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Anonymous Types (C# Programming Guide)

Anonymous types provide a convenient way to encapsulate a set of read-only properties into a single object without having to explicitly define a type first. The type name is generated by the compiler and is not available at the source code level. The type of each property is inferred by the compiler.

You create anonymous types by using the new operator together with an object initializer. For more information about object initializers, see Object and Collection Initializers (C# Programming Guide).

The following example shows an anonymous type that is initialized with two properties named Amount and Message.

var v = new { Amount = 108, Message = "Hello" };

// Rest the mouse pointer over v.Amount and v.Message in the following
// statement to verify that their inferred types are int and string.
Console.WriteLine(v.Amount + v.Message);

Anonymous types typically are used in the select clause of a query expression to return a subset of the properties from each object in the source sequence. For more information about queries, see LINQ Query Expressions (C# Programming Guide).

Anonymous types contain one or more public read-only properties. No other kinds of class members, such as methods or events, are valid. The expression that is used to initialize a property cannot be null, an anonymous function, or a pointer type.

The most common scenario is to initialize an anonymous type with properties from another type. In the following example, assume that a class exists that is named Product. Class Product includes Color and Price properties, together with other properties that you are not interested in. Variable products is a collection of Product objects. The anonymous type declaration starts with the new keyword. The declaration initializes a new type that uses only two properties from Product. This causes a smaller amount of data to be returned in the query.

If you do not specify member names in the anonymous type, the compiler gives the anonymous type members the same name as the property being used to initialize them. You must provide a name for a property that is being initialized with an expression, as shown in the previous example. In the following example, the names of the properties of the anonymous type are Color and Price.

var productQuery = 
    from prod in products
    select new { prod.Color, prod.Price };

foreach (var v in productQuery)
{
    Console.WriteLine("Color={0}, Price={1}", v.Color, v.Price);
}

Typically, when you use an anonymous type to initialize a variable, you declare the variable as an implicitly typed local variable by using var. The type name cannot be specified in the variable declaration because only the compiler has access to the underlying name of the anonymous type. For more information about var, see Implicitly Typed Local Variables (C# Programming Guide).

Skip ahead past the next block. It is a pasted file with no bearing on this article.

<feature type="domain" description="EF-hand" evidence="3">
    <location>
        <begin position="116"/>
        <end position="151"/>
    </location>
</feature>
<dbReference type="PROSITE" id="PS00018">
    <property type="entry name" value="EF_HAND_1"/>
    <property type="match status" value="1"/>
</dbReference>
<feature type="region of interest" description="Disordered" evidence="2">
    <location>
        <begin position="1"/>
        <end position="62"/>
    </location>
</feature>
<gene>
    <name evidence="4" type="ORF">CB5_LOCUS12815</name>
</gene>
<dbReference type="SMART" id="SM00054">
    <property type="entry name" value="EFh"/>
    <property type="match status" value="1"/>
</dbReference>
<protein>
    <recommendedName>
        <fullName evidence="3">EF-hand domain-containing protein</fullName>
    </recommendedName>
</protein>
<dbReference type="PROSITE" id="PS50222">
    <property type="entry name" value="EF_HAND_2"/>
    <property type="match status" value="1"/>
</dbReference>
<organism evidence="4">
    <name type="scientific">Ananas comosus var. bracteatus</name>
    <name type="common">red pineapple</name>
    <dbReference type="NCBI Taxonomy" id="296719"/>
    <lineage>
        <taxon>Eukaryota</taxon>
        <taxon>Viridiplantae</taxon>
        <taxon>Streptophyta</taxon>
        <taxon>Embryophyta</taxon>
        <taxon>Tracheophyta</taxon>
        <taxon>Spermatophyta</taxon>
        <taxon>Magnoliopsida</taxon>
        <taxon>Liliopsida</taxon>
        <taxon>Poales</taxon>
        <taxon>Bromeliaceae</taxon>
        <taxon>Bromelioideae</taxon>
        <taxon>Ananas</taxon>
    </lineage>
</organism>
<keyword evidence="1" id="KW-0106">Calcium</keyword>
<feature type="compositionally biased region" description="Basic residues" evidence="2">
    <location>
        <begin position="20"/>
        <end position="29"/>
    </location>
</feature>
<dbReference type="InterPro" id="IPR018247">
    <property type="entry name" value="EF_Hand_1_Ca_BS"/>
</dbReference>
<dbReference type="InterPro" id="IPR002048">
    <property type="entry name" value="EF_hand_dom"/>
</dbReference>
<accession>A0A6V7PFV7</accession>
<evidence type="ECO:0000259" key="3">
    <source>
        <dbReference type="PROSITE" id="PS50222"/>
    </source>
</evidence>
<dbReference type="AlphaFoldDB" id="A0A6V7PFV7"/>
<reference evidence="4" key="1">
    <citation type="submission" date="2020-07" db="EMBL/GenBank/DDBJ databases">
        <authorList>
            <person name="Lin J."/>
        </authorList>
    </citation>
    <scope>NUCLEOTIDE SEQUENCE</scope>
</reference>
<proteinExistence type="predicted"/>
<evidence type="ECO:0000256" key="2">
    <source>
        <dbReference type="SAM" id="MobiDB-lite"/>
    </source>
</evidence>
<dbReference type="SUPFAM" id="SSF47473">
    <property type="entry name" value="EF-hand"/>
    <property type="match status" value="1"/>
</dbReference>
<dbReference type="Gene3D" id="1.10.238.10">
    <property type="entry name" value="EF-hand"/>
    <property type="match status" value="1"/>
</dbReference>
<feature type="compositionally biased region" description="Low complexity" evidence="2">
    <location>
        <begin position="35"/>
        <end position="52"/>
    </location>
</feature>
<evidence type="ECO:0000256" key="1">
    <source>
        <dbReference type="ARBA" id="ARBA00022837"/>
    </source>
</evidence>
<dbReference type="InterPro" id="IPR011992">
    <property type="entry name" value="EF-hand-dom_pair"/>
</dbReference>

You can create an array of anonymously typed elements by combining an implicitly typed local variable and an implicitly typed array, as shown in the following example.

var anonArray = new[] { new { name = "apple", diam = 4 }, new { name = "grape", diam = 1 }};

Anonymous types are class types that derive directly from object, and that cannot be cast to any type except object. The compiler provides a name for each anonymous type, although your application cannot access it. From the perspective of the common language runtime, an anonymous type is no different from any other reference type.

If two or more anonymous object initializers in an assembly specify a sequence of properties that are in the same order and that have the same names and types, the compiler treats the objects as instances of the same type. They share the same compiler-generated type information.

You cannot declare a field, a property, an event, or the return type of a method as having an anonymous type. Similarly, you cannot declare a formal parameter of a method, property, constructor, or indexer as having an anonymous type. To pass an anonymous type, or a collection that contains anonymous types, as an argument to a method, you can declare the parameter as type object. However, doing this defeats the purpose of strong typing. If you must store query results or pass them outside the method boundary, consider using an ordinary named struct or class instead of an anonymous type.

Because the Equals and GetHashCode methods on anonymous types are defined in terms of the Equals and GetHashcode methods of the properties, two instances of the same anonymous type are equal only if all their properties are equal.

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